While the sprawls of London and Paris take center stage in the novel “A Tale of Two Cities,” we now seek to narrate an alternative epigenetic “tail” that tells all about two nucleotides! In this hefty tome, uridine and guanosine play the starring roles in a story passed down through generations and generations of worms; but just what the Dickens are we talking about?!
This age-old story from the lab of Scott Kennedy (Harvard Medical School, Boston, MA, USA) begins with the study of RDE-3, a ribonucleotidyltransferase involved in genome protection via transposon silencing and RNA interference (RNAi) in the model nematode worm C. elegans. These well-read researchers knew that RDE-3 could add two nucleotides, uridine (U) and guanosine (G), to the 3′ end of RNAs to form a poly (p)UG ribonucleotide tail, and now, their most recent research has revealed a captivating “Oliver Twist” to this story.
Fascinatingly, this eloquent ensemble of epigeneticists has now established that pUG tails turn RNAs into templates for the synthesis of small interfering RNAs (siRNAs) that can mediate transgenerational epigenetic inheritance in worms.
We all have “Great Expectations” for this tale, so let’s hear all about this epic new story from Shukla and colleagues:
- pUG PCR, which comprises reverse transcription of total C. elegans RNA using an adenosine-cytidine-based oligo followed by nested PCR, confirmed that RDE-3 adds pUG tails to mRNAs targeted for silencing by RNAi
- Importantly, RDE-3 also adds pUG tails to RNAs derived from potentially genome-damaging germline-expressed DNA transposons
- Instead of driving mRNA degradation, as perhaps expected, the injection of artificial pUG RNAs into worms demonstrated that pUG tails convert RNAs into “gene silencing agents”
- The switch from normal function to gene silencing requires more than eight 3′ UG repeats appended to more than 50 nucleotides of sense RNA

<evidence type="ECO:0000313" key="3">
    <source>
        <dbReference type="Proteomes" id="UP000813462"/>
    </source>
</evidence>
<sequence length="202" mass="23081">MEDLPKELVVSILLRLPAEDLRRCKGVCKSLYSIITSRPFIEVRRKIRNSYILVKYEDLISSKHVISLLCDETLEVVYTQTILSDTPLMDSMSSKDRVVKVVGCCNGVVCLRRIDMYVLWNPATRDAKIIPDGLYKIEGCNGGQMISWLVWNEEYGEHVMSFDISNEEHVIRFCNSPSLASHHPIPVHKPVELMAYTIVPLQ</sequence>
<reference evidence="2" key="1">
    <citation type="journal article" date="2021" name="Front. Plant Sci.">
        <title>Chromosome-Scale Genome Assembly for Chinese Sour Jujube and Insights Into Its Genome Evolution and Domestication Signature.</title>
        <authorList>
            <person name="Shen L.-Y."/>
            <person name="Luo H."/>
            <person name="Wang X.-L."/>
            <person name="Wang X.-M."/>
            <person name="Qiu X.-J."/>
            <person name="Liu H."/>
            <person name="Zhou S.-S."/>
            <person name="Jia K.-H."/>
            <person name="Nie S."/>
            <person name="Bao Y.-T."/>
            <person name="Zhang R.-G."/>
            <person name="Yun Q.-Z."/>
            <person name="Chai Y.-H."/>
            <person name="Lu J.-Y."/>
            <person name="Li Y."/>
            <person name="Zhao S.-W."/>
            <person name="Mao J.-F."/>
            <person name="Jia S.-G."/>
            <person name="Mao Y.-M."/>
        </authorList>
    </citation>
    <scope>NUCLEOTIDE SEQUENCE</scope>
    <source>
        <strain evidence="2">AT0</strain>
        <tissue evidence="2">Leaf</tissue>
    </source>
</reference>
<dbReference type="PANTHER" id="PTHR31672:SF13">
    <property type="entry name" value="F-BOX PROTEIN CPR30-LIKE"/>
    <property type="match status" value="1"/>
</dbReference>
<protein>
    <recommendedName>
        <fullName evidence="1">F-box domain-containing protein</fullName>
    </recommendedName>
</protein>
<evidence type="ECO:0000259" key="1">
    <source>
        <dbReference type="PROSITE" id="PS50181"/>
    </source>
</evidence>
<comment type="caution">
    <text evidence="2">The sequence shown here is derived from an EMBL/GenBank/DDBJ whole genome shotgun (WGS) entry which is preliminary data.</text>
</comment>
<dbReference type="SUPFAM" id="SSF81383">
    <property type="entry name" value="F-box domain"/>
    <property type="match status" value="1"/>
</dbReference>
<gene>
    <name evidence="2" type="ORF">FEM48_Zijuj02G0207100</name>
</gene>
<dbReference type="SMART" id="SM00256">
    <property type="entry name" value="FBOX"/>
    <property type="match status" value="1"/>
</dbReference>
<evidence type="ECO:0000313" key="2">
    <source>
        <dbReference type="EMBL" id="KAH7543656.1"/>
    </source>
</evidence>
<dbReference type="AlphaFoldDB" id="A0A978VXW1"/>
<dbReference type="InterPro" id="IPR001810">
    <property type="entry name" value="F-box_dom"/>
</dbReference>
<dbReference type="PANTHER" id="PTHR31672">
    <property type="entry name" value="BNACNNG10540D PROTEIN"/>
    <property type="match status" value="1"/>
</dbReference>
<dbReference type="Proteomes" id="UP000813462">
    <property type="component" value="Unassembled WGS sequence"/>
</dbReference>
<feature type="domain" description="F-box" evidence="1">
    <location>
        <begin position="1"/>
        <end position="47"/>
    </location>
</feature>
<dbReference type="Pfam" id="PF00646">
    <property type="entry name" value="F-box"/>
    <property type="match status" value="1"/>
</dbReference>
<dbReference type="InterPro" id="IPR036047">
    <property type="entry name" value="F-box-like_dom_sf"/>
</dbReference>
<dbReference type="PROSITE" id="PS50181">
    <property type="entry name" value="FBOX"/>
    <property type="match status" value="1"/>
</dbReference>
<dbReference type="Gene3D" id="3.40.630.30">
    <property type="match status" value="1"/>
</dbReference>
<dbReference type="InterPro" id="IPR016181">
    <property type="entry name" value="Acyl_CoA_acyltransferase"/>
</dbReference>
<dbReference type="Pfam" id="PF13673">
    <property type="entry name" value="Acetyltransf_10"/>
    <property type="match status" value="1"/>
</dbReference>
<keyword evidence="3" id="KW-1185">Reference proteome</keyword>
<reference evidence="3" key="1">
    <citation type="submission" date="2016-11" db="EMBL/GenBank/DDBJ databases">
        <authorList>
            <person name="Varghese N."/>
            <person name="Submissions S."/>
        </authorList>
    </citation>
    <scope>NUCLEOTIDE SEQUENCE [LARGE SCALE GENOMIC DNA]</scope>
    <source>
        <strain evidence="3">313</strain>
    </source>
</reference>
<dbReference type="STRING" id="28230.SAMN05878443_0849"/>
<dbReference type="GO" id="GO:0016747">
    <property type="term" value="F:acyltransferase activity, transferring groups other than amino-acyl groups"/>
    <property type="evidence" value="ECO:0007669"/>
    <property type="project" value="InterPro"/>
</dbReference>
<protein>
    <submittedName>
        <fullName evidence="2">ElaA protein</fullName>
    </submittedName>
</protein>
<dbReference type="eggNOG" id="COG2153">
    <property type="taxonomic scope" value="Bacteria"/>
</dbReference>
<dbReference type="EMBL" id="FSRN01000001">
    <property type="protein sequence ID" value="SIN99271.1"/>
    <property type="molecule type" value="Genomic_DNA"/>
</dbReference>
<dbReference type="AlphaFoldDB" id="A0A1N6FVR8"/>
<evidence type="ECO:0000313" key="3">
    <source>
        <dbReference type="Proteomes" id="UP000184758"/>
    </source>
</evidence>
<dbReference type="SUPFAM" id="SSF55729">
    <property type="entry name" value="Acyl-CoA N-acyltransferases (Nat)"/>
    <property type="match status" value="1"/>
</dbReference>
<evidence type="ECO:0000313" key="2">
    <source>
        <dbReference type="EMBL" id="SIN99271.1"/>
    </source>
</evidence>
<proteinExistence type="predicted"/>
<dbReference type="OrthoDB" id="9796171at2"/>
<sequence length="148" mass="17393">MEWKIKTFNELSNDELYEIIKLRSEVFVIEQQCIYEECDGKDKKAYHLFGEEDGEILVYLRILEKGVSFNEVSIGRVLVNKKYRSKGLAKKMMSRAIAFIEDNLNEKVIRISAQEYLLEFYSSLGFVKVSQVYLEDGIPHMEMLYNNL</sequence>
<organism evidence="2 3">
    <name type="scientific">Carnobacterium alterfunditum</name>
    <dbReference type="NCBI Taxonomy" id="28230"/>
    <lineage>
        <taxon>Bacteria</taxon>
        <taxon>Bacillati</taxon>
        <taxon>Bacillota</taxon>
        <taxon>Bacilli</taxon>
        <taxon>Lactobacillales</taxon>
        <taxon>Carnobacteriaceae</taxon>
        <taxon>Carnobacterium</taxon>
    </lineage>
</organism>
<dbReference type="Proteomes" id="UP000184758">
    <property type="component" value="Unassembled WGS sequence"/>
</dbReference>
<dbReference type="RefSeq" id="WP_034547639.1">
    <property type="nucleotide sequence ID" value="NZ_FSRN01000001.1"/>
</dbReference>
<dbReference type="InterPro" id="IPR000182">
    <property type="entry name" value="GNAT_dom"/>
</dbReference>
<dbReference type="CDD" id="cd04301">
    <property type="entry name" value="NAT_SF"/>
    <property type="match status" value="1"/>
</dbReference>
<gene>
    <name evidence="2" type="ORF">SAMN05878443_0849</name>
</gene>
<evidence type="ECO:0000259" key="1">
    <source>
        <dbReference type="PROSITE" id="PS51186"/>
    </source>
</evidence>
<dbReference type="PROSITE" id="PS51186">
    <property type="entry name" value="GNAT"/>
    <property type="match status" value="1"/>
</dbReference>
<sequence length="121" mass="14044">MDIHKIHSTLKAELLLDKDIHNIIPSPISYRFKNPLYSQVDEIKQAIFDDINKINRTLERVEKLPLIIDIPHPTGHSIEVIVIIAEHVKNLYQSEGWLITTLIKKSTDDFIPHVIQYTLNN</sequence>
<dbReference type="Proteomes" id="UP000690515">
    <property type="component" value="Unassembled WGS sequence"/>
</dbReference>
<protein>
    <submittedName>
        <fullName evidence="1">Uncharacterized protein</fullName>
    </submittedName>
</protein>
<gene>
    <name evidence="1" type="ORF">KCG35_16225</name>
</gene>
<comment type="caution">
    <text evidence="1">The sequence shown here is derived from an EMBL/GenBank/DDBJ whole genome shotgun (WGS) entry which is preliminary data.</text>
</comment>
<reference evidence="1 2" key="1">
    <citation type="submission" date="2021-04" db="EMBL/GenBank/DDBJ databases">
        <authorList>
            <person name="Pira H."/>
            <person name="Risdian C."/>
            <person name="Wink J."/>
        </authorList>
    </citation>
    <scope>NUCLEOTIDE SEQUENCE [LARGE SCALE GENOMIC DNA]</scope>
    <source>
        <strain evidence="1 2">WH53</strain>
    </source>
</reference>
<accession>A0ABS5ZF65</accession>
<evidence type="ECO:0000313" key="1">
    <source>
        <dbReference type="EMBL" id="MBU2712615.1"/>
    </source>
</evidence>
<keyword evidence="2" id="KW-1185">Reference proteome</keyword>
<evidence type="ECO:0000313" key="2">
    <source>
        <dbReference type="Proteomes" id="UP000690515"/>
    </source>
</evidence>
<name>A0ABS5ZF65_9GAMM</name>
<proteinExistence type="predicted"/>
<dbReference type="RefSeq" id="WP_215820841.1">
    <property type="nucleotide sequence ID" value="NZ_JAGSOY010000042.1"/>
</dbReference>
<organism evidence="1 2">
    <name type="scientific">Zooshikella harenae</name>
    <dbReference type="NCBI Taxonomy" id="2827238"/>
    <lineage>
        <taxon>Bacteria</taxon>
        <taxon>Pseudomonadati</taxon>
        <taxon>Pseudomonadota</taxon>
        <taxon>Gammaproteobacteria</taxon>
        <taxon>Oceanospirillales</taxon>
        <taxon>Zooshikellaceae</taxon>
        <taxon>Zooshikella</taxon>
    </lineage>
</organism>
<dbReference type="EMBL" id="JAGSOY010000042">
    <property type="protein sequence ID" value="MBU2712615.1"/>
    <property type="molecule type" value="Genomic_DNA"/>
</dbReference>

- The identification of proteins that bind to UG repeats established that RNA-dependent RNA polymerases bind to pUG tails and use the associated RNA as a template for the synthesis of small interfering (si)RNAs
- This process occurs in germline condensates termed Mutator foci that coordinate the entire process
- RNAi-triggered gene silencing can be inherited for multiple generations in C. elegans and serves as a prime example of transgenerational epigenetic inheritance
- The propagation of silencing by injected pUG-RNAs occurs over multiple generations before halting, perhaps as a function of the observed shortening of pUG-modified RNA length over time
- Transgenerational epigenetic inheritance mediated by pUG RNAs may occur in the absence of initiating RNA triggers via feed-forward amplification cycles of pUG RNA-templated siRNA synthesis coupled with siRNA-directed pUG RNA biogenesis
- This mechanism may enable worms to provide ongoing protection to their progeny against the activity of germline-expressed DNA transposons
These articulate authors next hope to explore the relevance of this mechanism in additional biological processes that require long-term memories of past expression states and to discover if the addition of polyribonucleotide tails to RNAs, and any associated alteration in function, occurs in other species.